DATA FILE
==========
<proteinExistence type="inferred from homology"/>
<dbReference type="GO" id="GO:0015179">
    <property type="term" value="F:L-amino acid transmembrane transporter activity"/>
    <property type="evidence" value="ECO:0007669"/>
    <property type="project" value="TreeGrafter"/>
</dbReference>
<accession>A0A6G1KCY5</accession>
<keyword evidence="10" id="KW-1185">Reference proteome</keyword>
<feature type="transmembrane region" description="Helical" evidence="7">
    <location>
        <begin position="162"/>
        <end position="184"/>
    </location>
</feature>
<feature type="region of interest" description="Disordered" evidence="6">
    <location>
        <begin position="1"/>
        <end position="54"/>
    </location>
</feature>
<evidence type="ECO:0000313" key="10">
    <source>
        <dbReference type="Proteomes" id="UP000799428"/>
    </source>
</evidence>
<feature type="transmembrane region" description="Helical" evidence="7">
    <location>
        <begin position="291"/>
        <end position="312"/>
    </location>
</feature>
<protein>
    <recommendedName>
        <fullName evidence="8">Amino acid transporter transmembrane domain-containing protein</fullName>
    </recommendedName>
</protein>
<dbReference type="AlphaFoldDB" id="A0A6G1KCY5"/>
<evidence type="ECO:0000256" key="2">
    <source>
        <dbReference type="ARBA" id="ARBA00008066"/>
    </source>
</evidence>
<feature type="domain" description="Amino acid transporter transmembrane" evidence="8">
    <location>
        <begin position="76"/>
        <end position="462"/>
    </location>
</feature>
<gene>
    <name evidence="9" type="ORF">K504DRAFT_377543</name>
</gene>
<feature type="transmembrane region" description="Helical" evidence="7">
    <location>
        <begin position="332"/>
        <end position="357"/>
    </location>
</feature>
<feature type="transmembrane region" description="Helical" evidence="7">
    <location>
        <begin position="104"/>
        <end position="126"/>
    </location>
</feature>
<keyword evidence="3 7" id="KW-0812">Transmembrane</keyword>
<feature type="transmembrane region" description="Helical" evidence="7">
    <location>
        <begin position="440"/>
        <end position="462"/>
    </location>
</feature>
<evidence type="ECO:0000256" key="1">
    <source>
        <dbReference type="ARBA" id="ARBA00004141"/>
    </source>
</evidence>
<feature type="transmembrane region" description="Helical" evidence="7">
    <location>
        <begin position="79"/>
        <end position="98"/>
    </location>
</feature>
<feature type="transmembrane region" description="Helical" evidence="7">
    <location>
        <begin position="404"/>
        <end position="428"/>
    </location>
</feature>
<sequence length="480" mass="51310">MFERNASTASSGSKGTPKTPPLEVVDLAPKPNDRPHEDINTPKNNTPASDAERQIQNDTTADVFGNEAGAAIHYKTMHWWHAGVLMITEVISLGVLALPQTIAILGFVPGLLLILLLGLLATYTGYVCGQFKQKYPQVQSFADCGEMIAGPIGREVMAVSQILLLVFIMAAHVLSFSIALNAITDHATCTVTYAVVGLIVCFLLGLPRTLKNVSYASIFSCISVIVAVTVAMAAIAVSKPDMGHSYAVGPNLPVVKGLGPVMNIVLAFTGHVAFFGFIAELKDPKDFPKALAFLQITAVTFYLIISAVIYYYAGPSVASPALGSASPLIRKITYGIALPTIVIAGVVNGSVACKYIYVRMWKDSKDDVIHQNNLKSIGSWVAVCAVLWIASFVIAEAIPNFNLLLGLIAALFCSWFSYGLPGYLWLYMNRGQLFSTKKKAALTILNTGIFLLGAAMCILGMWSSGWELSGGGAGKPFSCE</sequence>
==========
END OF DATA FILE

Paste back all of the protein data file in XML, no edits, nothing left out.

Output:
<proteinExistence type="inferred from homology"/>
<dbReference type="GO" id="GO:0015179">
    <property type="term" value="F:L-amino acid transmembrane transporter activity"/>
    <property type="evidence" value="ECO:0007669"/>
    <property type="project" value="TreeGrafter"/>
</dbReference>
<accession>A0A6G1KCY5</accession>
<keyword evidence="10" id="KW-1185">Reference proteome</keyword>
<feature type="transmembrane region" description="Helical" evidence="7">
    <location>
        <begin position="162"/>
        <end position="184"/>
    </location>
</feature>
<feature type="region of interest" description="Disordered" evidence="6">
    <location>
        <begin position="1"/>
        <end position="54"/>
    </location>
</feature>
<evidence type="ECO:0000313" key="10">
    <source>
        <dbReference type="Proteomes" id="UP000799428"/>
    </source>
</evidence>
<feature type="transmembrane region" description="Helical" evidence="7">
    <location>
        <begin position="291"/>
        <end position="312"/>
    </location>
</feature>
<protein>
    <recommendedName>
        <fullName evidence="8">Amino acid transporter transmembrane domain-containing protein</fullName>
    </recommendedName>
</protein>
<dbReference type="AlphaFoldDB" id="A0A6G1KCY5"/>
<evidence type="ECO:0000256" key="2">
    <source>
        <dbReference type="ARBA" id="ARBA00008066"/>
    </source>
</evidence>
<feature type="domain" description="Amino acid transporter transmembrane" evidence="8">
    <location>
        <begin position="76"/>
        <end position="462"/>
    </location>
</feature>
<gene>
    <name evidence="9" type="ORF">K504DRAFT_377543</name>
</gene>
<feature type="transmembrane region" description="Helical" evidence="7">
    <location>
        <begin position="332"/>
        <end position="357"/>
    </location>
</feature>
<feature type="transmembrane region" description="Helical" evidence="7">
    <location>
        <begin position="104"/>
        <end position="126"/>
    </location>
</feature>
<keyword evidence="3 7" id="KW-0812">Transmembrane</keyword>
<feature type="transmembrane region" description="Helical" evidence="7">
    <location>
        <begin position="440"/>
        <end position="462"/>
    </location>
</feature>
<evidence type="ECO:0000256" key="1">
    <source>
        <dbReference type="ARBA" id="ARBA00004141"/>
    </source>
</evidence>
<feature type="transmembrane region" description="Helical" evidence="7">
    <location>
        <begin position="79"/>
        <end position="98"/>
    </location>
</feature>
<feature type="transmembrane region" description="Helical" evidence="7">
    <location>
        <begin position="404"/>
        <end position="428"/>
    </location>
</feature>
<sequence length="480" mass="51310">MFERNASTASSGSKGTPKTPPLEVVDLAPKPNDRPHEDINTPKNNTPASDAERQIQNDTTADVFGNEAGAAIHYKTMHWWHAGVLMITEVISLGVLALPQTIAILGFVPGLLLILLLGLLATYTGYVCGQFKQKYPQVQSFADCGEMIAGPIGREVMAVSQILLLVFIMAAHVLSFSIALNAITDHATCTVTYAVVGLIVCFLLGLPRTLKNVSYASIFSCISVIVAVTVAMAAIAVSKPDMGHSYAVGPNLPVVKGLGPVMNIVLAFTGHVAFFGFIAELKDPKDFPKALAFLQITAVTFYLIISAVIYYYAGPSVASPALGSASPLIRKITYGIALPTIVIAGVVNGSVACKYIYVRMWKDSKDDVIHQNNLKSIGSWVAVCAVLWIASFVIAEAIPNFNLLLGLIAALFCSWFSYGLPGYLWLYMNRGQLFSTKKKAALTILNTGIFLLGAAMCILGMWSSGWELSGGGAGKPFSCE</sequence>